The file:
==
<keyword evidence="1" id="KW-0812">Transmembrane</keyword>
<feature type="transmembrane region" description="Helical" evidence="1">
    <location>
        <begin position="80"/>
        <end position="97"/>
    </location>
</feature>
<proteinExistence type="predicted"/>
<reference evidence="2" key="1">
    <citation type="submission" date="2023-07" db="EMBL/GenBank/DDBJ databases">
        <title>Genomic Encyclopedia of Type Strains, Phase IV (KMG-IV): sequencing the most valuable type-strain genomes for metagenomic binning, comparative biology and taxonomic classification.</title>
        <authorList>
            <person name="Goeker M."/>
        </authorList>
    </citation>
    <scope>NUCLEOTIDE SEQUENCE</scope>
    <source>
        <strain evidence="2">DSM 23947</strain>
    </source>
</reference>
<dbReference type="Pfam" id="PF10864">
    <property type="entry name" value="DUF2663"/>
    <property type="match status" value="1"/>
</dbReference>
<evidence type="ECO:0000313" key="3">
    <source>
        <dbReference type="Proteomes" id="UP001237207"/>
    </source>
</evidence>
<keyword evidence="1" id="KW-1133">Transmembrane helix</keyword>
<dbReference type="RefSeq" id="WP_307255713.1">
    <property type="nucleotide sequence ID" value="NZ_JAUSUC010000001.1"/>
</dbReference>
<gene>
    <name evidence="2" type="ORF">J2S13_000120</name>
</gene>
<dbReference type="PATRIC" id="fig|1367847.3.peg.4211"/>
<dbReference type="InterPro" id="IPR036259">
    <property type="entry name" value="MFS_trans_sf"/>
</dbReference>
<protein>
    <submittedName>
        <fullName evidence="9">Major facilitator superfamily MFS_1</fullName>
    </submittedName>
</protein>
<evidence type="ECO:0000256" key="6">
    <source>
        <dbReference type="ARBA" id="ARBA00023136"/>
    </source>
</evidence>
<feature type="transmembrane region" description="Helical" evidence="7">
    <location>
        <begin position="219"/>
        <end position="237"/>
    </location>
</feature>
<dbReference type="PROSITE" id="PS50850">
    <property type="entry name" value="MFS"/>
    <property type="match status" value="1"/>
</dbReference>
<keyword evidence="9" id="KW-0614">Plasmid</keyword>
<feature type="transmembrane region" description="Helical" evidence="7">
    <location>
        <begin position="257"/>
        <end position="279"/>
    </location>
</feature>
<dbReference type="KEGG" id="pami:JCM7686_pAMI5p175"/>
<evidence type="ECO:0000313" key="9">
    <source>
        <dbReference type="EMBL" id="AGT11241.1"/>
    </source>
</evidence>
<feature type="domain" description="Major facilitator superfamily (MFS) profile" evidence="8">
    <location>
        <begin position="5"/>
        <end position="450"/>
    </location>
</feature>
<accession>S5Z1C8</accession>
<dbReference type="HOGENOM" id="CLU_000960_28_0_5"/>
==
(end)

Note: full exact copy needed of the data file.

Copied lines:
<keyword evidence="1" id="KW-0812">Transmembrane</keyword>
<feature type="transmembrane region" description="Helical" evidence="1">
    <location>
        <begin position="80"/>
        <end position="97"/>
    </location>
</feature>
<proteinExistence type="predicted"/>
<reference evidence="2" key="1">
    <citation type="submission" date="2023-07" db="EMBL/GenBank/DDBJ databases">
        <title>Genomic Encyclopedia of Type Strains, Phase IV (KMG-IV): sequencing the most valuable type-strain genomes for metagenomic binning, comparative biology and taxonomic classification.</title>
        <authorList>
            <person name="Goeker M."/>
        </authorList>
    </citation>
    <scope>NUCLEOTIDE SEQUENCE</scope>
    <source>
        <strain evidence="2">DSM 23947</strain>
    </source>
</reference>
<dbReference type="Pfam" id="PF10864">
    <property type="entry name" value="DUF2663"/>
    <property type="match status" value="1"/>
</dbReference>
<evidence type="ECO:0000313" key="3">
    <source>
        <dbReference type="Proteomes" id="UP001237207"/>
    </source>
</evidence>
<keyword evidence="1" id="KW-1133">Transmembrane helix</keyword>
<dbReference type="RefSeq" id="WP_307255713.1">
    <property type="nucleotide sequence ID" value="NZ_JAUSUC010000001.1"/>
</dbReference>
<gene>
    <name evidence="2" type="ORF">J2S13_000120</name>
</gene>
<dbReference type="PATRIC" id="fig|1367847.3.peg.4211"/>
<dbReference type="InterPro" id="IPR036259">
    <property type="entry name" value="MFS_trans_sf"/>
</dbReference>
<protein>
    <submittedName>
        <fullName evidence="9">Major facilitator superfamily MFS_1</fullName>
    </submittedName>
</protein>
<evidence type="ECO:0000256" key="6">
    <source>
        <dbReference type="ARBA" id="ARBA00023136"/>
    </source>
</evidence>
<feature type="transmembrane region" description="Helical" evidence="7">
    <location>
        <begin position="219"/>
        <end position="237"/>
    </location>
</feature>
<dbReference type="PROSITE" id="PS50850">
    <property type="entry name" value="MFS"/>
    <property type="match status" value="1"/>
</dbReference>
<keyword evidence="9" id="KW-0614">Plasmid</keyword>
<feature type="transmembrane region" description="Helical" evidence="7">
    <location>
        <begin position="257"/>
        <end position="279"/>
    </location>
</feature>
<dbReference type="KEGG" id="pami:JCM7686_pAMI5p175"/>
<evidence type="ECO:0000313" key="9">
    <source>
        <dbReference type="EMBL" id="AGT11241.1"/>
    </source>
</evidence>
<feature type="domain" description="Major facilitator superfamily (MFS) profile" evidence="8">
    <location>
        <begin position="5"/>
        <end position="450"/>
    </location>
</feature>
<accession>S5Z1C8</accession>
<dbReference type="HOGENOM" id="CLU_000960_28_0_5"/>